Background & aims: Imaging tests can identify patients with pancreatic neoplastic cysts but not microscopic dysplasia. We investigated whether mutant TP53 can be detected in duodenal samples of secretin-stimulated pancreatic juice, and whether this assay can be used to screen for high-grade dysplasia and invasive pancreatic cancer.
Methods: We determined the prevalence of mutant TP53 in microdissected pancreatic intraepithelial neoplasias (PanINs), intraductal papillary mucinous neoplasms (IPMNs), and invasive adenocarcinomas. TP53 mutations were quantified by digital high-resolution melt-curve analysis and sequencing of secretin-stimulated pancreatic juice samples, collected from duodena of 180 subjects enrolled in Cancer of the Pancreas Screening trials; patients were enrolled because of familial and/or inherited predisposition to pancreatic cancer, or as controls.
Results: TP53 mutations were identified in 9.1% of intermediate-grade IPMNs (2 of 22), 17.8% of PanIN-2 (8 of 45), 38.1% of high-grade IPMNs (8 of 21), 47.6% of PanIN-3 (10 of 21), and 75% of invasive pancreatic adenocarcinomas (15 of 20); no TP53 mutations were found in PanIN-1 lesions or low-grade IPMNs. TP53 mutations were detected in duodenal samples of pancreatic juice from 29 of 43 patients with pancreatic ductal adenocarcinoma (67.4% sensitivity; 95% confidence interval, 0.52-0.80) and 4 of 8 patients with high-grade lesions (PanIN-3 and high-grade IPMN). No TP53 mutations were identified in samples from 58 controls or 55 screened individuals without evidence of advanced lesions.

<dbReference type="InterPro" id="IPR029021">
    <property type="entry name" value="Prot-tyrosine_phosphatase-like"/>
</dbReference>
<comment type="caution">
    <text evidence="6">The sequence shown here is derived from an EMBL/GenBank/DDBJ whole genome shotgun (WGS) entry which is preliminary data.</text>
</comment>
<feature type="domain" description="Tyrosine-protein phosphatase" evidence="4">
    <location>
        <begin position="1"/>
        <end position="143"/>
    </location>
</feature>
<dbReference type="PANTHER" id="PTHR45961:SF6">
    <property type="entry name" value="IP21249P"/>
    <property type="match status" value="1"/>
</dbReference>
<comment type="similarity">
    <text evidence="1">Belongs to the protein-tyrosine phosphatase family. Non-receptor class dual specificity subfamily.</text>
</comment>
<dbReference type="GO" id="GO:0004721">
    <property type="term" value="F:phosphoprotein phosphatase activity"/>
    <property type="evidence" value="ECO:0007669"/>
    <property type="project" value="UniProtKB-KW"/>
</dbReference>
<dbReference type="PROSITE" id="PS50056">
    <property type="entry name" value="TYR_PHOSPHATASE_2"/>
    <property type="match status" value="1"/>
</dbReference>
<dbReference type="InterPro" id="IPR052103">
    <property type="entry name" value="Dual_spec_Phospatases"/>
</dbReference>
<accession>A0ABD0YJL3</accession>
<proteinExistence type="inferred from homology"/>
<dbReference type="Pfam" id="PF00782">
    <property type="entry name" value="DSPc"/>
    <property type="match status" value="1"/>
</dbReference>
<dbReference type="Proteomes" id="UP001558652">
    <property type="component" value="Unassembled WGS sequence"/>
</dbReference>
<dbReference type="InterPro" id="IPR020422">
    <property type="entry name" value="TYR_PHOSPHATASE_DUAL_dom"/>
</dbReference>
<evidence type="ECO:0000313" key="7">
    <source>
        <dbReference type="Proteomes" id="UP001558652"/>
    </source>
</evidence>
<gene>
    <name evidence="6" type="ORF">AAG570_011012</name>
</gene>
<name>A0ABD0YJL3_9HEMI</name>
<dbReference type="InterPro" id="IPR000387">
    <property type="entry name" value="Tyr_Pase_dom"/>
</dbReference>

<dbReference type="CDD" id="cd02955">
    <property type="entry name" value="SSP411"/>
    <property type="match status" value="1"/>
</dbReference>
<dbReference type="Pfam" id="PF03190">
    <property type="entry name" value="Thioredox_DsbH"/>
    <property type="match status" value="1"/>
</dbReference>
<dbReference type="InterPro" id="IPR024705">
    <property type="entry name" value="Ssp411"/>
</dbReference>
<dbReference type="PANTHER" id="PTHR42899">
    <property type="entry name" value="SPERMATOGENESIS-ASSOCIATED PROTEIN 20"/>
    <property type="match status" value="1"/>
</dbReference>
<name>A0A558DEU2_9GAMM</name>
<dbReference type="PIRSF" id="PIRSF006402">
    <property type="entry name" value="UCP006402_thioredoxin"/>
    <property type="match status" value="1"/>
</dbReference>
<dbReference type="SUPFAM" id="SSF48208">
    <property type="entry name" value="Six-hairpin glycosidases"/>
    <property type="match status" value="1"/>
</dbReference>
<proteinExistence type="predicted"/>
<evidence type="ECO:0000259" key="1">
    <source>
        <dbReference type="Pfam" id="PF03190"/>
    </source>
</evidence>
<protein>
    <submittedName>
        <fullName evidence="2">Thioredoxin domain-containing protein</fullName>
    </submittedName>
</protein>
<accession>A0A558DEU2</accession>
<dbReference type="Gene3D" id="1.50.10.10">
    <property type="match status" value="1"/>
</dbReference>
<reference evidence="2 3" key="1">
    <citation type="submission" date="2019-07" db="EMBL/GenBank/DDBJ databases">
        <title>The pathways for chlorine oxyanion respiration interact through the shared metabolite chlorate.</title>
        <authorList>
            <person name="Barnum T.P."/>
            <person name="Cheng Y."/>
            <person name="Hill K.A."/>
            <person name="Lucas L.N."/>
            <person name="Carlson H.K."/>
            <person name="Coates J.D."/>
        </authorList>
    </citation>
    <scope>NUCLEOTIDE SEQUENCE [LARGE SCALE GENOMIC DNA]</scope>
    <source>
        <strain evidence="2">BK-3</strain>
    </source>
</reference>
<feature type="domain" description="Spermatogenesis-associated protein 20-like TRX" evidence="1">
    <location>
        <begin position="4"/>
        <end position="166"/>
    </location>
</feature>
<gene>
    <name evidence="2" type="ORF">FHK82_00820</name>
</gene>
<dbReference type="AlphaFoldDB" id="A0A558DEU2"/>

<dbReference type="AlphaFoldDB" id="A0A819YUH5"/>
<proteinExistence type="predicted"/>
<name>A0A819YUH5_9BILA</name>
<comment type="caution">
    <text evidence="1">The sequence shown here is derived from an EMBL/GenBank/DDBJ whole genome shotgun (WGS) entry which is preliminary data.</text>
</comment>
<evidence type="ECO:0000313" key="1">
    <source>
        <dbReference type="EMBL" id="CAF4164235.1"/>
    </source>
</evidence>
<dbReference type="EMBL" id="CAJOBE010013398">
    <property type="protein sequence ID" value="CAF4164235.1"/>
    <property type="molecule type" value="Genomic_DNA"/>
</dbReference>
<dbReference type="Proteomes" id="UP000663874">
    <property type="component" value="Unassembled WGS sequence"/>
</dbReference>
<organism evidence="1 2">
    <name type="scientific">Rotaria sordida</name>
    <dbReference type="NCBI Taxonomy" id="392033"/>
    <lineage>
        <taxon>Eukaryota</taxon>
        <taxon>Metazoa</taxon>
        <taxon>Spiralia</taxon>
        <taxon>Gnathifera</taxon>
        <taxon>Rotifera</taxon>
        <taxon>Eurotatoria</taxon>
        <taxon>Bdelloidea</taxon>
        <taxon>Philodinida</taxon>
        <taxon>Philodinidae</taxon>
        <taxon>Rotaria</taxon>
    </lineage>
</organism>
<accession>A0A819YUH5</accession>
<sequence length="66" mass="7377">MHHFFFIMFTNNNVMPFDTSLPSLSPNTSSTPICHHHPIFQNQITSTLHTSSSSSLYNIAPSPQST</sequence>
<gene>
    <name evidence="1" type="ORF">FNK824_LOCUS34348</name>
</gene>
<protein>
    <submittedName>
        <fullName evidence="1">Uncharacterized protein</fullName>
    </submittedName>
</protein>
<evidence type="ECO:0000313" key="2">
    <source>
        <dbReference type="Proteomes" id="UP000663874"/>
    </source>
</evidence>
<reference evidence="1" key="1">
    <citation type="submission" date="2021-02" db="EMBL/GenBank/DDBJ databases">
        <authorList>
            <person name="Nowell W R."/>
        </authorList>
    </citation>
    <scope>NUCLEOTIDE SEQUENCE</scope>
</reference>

Conclusions: We detected mutant TP53 in secretin-stimulated pancreatic juice samples collected from duodena of patients with high-grade dysplasia or invasive pancreatic cancer. Tests for mutant TP53 might be developed to improve the diagnosis of and screening for pancreatic cancer and high-grade dysplasia. Clinical Trial numbers: NCT00438906 and NCT00714701.
Copyright © 2013 AGA Institute. Published by Elsevier Inc. All rights reserved.